A paralyzed man has been able to restore feeling in his fingers thanks to a computer chip in his brain, which can be stimulated from outside. Similar research has been done on animals but has now been successful in also humans.
The researchers implanted a number of electrodes in the brain for this spinal cord injured and paralyzed patient, in the area known to be responsible for a feeling of touch in the hands.
They then stimulated the electrodes, one by one, with electricity while the patient got to tell you where he experiences the feeling of touch. In this way, it has been possible to make a kind of map of the exact electrode that controls the feeling in each finger.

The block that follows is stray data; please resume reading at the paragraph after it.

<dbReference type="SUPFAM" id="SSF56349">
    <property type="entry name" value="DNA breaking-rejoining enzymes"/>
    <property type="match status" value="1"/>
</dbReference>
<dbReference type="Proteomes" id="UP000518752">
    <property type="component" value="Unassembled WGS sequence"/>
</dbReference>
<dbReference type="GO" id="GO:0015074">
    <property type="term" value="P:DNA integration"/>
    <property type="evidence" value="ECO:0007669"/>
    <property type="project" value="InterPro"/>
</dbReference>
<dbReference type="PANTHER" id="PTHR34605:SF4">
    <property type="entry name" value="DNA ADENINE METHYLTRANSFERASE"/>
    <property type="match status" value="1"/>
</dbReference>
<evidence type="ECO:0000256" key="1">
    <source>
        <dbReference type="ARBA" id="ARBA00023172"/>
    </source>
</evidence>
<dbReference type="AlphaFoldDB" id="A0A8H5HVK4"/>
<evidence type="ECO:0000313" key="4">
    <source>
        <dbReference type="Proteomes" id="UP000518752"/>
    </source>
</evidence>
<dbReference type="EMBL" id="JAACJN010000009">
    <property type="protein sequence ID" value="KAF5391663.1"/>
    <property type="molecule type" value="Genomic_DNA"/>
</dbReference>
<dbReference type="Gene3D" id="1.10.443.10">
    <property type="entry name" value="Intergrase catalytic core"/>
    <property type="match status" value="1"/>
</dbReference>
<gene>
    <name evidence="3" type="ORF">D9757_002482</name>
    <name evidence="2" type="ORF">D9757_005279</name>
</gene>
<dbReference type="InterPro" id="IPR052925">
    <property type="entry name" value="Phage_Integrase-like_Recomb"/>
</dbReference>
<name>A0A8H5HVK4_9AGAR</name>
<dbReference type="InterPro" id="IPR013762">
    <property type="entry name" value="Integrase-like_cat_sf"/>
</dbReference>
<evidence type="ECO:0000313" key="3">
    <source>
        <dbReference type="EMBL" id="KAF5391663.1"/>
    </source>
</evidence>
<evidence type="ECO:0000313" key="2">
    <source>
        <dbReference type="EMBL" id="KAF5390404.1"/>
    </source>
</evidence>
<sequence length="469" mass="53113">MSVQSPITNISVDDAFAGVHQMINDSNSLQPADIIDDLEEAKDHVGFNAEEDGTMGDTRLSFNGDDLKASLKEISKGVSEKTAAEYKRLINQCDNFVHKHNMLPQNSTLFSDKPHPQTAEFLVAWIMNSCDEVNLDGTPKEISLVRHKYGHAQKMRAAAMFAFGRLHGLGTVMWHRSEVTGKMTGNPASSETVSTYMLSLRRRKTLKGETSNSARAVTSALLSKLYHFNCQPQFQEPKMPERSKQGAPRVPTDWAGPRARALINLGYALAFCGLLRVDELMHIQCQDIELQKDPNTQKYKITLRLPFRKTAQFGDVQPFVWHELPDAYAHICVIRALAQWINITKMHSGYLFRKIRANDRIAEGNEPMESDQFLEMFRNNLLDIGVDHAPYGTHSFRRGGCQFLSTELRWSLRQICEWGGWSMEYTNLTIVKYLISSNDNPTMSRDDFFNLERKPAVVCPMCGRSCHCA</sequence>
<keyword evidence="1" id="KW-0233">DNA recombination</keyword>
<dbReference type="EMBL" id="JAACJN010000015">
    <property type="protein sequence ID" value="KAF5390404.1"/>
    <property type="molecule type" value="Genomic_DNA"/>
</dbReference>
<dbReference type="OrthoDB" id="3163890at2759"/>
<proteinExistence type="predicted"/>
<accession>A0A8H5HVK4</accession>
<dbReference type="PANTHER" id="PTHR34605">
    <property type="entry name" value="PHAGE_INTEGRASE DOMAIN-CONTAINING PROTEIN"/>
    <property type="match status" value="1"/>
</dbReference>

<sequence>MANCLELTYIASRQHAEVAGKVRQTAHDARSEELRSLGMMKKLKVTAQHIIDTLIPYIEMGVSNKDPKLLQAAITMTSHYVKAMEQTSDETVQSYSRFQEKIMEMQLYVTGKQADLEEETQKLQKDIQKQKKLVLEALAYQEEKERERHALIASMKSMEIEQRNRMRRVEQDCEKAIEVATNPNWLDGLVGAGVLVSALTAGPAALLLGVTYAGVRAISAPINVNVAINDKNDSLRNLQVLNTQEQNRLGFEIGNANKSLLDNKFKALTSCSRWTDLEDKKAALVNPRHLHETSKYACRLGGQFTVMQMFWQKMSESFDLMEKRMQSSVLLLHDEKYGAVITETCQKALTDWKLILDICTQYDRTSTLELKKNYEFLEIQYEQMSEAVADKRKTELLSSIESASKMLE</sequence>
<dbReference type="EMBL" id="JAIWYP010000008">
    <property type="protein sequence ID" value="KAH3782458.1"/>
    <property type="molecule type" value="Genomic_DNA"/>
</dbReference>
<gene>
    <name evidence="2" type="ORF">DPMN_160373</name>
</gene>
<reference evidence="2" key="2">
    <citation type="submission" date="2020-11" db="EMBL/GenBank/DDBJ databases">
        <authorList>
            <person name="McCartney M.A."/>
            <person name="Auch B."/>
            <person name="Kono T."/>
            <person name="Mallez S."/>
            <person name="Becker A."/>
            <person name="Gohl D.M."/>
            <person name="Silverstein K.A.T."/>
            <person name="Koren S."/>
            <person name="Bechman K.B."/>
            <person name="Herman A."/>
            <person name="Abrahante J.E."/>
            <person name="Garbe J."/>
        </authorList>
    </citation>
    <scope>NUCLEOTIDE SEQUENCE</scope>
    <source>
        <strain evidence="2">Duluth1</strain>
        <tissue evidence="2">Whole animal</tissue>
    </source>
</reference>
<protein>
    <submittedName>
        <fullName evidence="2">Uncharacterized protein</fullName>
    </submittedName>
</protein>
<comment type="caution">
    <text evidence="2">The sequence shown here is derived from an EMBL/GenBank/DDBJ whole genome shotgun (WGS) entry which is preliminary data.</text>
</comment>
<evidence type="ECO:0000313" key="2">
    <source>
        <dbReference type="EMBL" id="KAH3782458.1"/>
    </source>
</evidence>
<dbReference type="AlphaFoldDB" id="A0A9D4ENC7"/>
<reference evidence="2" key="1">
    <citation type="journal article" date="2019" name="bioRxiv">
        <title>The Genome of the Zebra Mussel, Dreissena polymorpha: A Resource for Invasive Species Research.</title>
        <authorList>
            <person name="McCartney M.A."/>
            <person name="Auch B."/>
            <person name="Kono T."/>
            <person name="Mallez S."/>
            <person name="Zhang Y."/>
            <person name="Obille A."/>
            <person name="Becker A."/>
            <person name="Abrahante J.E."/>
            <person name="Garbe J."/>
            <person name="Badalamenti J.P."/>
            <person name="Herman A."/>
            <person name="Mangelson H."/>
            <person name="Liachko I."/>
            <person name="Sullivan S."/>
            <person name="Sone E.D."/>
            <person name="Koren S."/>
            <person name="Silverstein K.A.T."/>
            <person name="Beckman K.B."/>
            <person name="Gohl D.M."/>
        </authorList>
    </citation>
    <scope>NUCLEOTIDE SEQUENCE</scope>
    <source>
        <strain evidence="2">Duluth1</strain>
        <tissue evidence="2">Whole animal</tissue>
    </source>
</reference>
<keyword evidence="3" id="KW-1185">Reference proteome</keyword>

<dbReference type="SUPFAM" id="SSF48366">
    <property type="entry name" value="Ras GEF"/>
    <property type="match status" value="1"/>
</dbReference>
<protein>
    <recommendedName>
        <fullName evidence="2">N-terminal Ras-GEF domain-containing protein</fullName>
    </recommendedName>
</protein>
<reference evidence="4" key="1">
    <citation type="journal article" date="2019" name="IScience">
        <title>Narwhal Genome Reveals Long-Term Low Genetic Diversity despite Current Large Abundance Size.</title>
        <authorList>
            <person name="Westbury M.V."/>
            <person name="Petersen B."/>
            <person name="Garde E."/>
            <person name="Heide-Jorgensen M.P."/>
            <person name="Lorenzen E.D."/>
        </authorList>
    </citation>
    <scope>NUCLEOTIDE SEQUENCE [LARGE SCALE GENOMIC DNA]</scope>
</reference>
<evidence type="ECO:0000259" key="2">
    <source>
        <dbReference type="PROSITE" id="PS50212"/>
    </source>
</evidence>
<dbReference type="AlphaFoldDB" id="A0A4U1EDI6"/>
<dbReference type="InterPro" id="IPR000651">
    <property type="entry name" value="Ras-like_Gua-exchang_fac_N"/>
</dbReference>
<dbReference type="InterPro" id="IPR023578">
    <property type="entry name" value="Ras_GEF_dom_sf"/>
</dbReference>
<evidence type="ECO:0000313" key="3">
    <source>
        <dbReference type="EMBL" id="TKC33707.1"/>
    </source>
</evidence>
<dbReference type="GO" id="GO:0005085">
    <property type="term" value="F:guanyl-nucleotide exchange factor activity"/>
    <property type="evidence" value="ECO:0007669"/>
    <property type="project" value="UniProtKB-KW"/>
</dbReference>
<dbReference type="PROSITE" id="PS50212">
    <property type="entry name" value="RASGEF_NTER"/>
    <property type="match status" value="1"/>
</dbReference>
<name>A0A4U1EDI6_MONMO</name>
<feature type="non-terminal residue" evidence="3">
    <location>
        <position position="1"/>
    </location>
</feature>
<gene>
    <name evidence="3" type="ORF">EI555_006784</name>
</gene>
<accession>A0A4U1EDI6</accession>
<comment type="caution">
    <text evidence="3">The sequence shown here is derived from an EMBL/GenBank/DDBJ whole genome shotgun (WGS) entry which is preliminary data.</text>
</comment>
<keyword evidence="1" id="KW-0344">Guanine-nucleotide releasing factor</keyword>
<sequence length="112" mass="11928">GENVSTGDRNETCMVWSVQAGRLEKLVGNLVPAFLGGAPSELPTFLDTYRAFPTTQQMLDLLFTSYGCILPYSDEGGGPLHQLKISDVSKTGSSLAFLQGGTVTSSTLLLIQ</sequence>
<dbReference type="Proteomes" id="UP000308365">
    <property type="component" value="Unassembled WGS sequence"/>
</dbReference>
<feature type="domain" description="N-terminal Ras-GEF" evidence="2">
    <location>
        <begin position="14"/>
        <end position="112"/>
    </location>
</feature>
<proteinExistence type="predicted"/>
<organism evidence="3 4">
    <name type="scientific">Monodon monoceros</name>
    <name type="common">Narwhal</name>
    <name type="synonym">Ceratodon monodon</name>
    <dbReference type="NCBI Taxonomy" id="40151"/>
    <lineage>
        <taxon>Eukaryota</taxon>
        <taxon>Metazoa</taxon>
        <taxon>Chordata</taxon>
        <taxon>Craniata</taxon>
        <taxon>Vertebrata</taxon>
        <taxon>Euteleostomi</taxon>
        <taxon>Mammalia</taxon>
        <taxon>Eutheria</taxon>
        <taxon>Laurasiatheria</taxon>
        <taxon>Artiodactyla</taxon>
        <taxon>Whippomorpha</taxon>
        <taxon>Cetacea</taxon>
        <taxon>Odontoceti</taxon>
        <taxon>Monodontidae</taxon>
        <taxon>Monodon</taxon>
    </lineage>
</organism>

The researchers then attached electrodes to the fingers of a robot arm. So when the robot arm touched something, such as another hand, the patient experienced it as if it were his own hand, and not the robot, that touched things.
This research may ultimately lead to advanced prostheses that give patients a natural experience of sensation. But there are certainly many technical challenges to overcome before this becomes a clinical reality.
Intracortical microstimulation of human somatosensory cortex. Sharlene N. Flesher et al, 2016, Science Translational Medicine.